Opportunity Equity 2Q 2015 Review
We attended a fantastic conference at the end of June. Our former colleague, Michael Mauboussin, now works at Credit Suisse First Boston and still hosts the annual Thought Leader Forum. It covered many interesting topics, including perception and attention. The bottom line: we pretty much fail miserably at accurately observing our world.
Many people may be familiar with the gorilla experiment where most people fail to notice a black gorilla waltz across the screen when they are focused on counting basketball passes of other participants. At the conference, they asked those of us who were already familiar with it to play along. We did, and most of us noticed the gorilla (awareness of what you’re looking for really boosts your ability to detect it). However, most of us failed to pick up on a number of other new changes, like the background curtain changing to an entirely different color and one person leaving the stage. Even when you know you should be alert to changes, your mind just doesn’t function in a way that allows you to notice, particularly when you’re focused or when the change is on the margin.
So what does this have to do with the markets, and our Strategy? Well, everything. Markets are all about marginal change. As a result of the financial crisis, risk dominates investment thinking, even though we’re 6 years off the lows. During those extreme days, we found a quote that we loved, and still do, by Arthur Pigou, an English economist. “The error of optimism dies in the crisis, but in dying it gives birth to an error of pessimism. This new error is born not an infant, but a giant.” The giant lives on.
Birinyi Associates publishes a monthly piece on the markets. Laszlo Birinyi, one of the few to get bullish near the lows, has consistently produced better market forecasts than others. His most recent piece started,
"The Nasdaq hit multiple all time highs this month while the other major indices were within hailing distance of theirs….We mention this as it was generally ignored by the media and by mid-month one might have thought we were in a bear market. We continue to find it disturbing when good news, big days are relegated to the interior of the financial section while the latest regulatory issue or scandal is the apparent highlight."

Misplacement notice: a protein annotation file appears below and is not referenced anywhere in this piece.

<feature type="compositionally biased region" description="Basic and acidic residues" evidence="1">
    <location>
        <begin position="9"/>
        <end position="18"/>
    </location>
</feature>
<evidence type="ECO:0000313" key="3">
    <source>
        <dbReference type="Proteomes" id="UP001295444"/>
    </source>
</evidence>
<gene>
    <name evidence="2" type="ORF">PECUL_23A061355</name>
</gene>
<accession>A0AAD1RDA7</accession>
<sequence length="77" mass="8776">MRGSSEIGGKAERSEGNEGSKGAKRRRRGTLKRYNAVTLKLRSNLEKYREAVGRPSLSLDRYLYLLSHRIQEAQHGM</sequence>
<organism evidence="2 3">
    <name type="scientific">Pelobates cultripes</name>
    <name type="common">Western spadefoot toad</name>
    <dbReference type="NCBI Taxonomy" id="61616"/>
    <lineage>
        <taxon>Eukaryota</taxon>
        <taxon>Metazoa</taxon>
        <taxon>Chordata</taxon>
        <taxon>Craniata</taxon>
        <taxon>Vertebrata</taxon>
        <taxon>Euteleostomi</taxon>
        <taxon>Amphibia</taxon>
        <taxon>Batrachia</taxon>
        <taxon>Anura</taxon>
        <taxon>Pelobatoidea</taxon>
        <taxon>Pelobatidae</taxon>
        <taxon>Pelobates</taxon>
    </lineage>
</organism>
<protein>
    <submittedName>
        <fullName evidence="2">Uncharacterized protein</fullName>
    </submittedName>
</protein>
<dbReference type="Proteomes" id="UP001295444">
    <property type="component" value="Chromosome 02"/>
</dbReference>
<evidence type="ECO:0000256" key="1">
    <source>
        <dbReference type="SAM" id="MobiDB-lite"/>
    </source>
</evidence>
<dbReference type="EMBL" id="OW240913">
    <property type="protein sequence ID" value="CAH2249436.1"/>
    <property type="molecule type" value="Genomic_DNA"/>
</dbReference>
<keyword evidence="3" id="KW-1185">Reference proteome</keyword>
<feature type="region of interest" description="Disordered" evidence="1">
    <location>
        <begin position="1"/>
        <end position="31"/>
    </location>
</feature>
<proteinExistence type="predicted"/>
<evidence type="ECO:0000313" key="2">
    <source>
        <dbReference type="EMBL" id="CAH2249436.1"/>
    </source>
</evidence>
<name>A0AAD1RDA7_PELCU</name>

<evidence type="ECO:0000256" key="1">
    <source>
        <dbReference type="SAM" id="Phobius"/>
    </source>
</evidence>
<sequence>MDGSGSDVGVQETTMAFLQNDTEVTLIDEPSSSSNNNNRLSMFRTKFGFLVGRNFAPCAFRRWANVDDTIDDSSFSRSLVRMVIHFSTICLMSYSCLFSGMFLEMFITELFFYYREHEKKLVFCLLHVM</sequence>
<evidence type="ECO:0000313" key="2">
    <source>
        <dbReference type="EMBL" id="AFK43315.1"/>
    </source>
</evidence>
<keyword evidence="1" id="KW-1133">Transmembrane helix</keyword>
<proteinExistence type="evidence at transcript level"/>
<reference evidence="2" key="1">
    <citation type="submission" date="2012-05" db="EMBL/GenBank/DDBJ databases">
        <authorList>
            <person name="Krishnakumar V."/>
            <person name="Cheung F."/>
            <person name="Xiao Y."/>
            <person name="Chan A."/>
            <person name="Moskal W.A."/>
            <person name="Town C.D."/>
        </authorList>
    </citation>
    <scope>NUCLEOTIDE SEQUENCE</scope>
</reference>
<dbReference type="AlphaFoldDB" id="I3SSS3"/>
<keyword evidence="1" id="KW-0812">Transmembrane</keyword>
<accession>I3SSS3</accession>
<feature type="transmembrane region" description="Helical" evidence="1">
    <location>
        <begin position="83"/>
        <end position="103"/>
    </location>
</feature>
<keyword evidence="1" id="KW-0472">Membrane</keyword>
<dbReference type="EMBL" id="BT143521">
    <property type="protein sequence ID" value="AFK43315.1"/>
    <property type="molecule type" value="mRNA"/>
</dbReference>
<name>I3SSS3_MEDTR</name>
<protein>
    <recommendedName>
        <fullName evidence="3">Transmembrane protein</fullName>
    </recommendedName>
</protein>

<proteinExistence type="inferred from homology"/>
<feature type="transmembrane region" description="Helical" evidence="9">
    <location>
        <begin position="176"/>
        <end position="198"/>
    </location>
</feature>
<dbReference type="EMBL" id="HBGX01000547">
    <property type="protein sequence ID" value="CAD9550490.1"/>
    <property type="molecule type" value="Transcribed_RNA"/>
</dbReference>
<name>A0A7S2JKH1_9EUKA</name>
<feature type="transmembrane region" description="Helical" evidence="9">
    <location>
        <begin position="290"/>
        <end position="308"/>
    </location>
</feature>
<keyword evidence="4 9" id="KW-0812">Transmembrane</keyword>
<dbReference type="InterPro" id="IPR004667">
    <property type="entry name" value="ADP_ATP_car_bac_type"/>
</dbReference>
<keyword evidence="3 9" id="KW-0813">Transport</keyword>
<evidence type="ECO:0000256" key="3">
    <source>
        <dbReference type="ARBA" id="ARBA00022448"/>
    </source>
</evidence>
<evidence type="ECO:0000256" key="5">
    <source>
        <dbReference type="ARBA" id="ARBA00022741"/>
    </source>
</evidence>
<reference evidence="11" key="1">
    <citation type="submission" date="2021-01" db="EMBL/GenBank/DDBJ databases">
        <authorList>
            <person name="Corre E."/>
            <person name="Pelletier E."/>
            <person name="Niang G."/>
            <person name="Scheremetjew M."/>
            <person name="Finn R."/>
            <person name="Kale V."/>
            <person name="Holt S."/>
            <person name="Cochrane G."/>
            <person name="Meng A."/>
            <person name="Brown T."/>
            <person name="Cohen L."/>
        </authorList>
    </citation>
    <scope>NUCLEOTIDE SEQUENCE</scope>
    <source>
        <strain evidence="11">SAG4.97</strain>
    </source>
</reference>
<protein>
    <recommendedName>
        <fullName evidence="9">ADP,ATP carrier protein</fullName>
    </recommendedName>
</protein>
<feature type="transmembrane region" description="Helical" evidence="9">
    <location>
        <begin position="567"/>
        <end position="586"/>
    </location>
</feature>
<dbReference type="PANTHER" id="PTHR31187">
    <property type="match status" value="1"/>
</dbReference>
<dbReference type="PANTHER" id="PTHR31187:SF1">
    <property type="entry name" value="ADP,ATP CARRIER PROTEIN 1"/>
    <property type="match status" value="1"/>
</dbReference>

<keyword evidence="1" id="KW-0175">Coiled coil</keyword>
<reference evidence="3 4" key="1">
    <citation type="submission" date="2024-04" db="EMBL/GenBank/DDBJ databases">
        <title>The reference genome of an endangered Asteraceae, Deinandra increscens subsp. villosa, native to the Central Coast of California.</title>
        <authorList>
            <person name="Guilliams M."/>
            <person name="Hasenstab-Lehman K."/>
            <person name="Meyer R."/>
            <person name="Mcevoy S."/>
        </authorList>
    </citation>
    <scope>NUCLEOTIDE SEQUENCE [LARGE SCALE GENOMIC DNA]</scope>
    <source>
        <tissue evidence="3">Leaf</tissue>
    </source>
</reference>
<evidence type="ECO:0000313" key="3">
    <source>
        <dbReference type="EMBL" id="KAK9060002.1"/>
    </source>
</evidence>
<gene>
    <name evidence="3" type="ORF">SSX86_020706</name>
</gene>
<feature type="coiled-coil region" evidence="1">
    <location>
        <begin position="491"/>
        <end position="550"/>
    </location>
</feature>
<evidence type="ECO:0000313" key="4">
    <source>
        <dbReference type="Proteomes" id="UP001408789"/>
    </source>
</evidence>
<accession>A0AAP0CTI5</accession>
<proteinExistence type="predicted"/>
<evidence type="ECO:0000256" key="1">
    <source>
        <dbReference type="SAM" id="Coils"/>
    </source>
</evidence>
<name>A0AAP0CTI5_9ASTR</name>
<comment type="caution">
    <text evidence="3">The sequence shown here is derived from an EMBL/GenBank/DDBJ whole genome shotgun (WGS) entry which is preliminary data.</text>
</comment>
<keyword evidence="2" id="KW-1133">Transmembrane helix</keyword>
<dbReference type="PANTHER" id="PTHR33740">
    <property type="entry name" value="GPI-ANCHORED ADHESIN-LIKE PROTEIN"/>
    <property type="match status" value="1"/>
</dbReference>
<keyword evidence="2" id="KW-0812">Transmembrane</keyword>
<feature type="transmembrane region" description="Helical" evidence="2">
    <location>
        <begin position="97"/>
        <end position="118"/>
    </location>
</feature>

It is amazing that this black cloud still hangs over our head with the market more than triple its 2009 low. From February 28, 2009 through the recent quarter end, the S&P 500 achieved a 221% total return, and our Opportunity Equity strategy doubled the market’s return (443% total return net of fees).
The pervading culture of risk management reinforces this psychology. Stereotypes always have exceptions. We found one that may not have any, and certainly doesn’t have many. Risk managers (and there are many more layers of them now) believe one thing: if something is falling in price, you should own less of it, not more. We bought a little Sberbank, the dominant Russian bank, last fall when the crisis heightened and the ruble-dollar exchange rate hit 69 (up from 34 a few months earlier), an extreme level. We spoke with an analyst who used to work with Bill and now works for a large mutual fund complex and asked if anyone in her shop did anything in Russia then. She said that at the peak of the crisis, her risk managers put a halt on buying any Russian securities. Another value investor told us a similar story. The Micex index, which consists of Russia’s 50 most liquid stocks, is up 17% year-to-date in rubles and 22% in dollars. Risk mitigation equaled return mitigation in this case (and many others).
With all this focus on risk, what aren’t people noticing? My good friend, and former colleague, who is Chinese, told me that the Chinese word for risk/danger is 危机, which is made up of two words, with the left one meaning risk and with the right one meaning opportunity. This seems very wise. We find many scenarios where perceived risk exceeds actual risk leading to an investment opportunity.
Bill has been doing this professionally for about 35 years and recently said that the period since the financial crisis ended has been among the most fruitful for active managers he has seen in his career. People hyper focus on timing their trades perfectly. Virtually no one looks past the next quarter. The premium placed on low volatility trumps most other things so there’s little willingness to buy when prices are falling (and values are improving). This means a long-term contrarian value investor can find great opportunities.
When discussing the Opportunity Equity’s longer-term track record with some clients, they expressed surprise that they didn’t know just how well the strategy had done over its life. The strategy was launched in December 1999. Since then, it’s up an average of 7.35% per year (net of fees)1 vs. the S&P 500’s 4.21%. Given the low return environment, the 314 bps of annual outperformance is 75% higher than the market.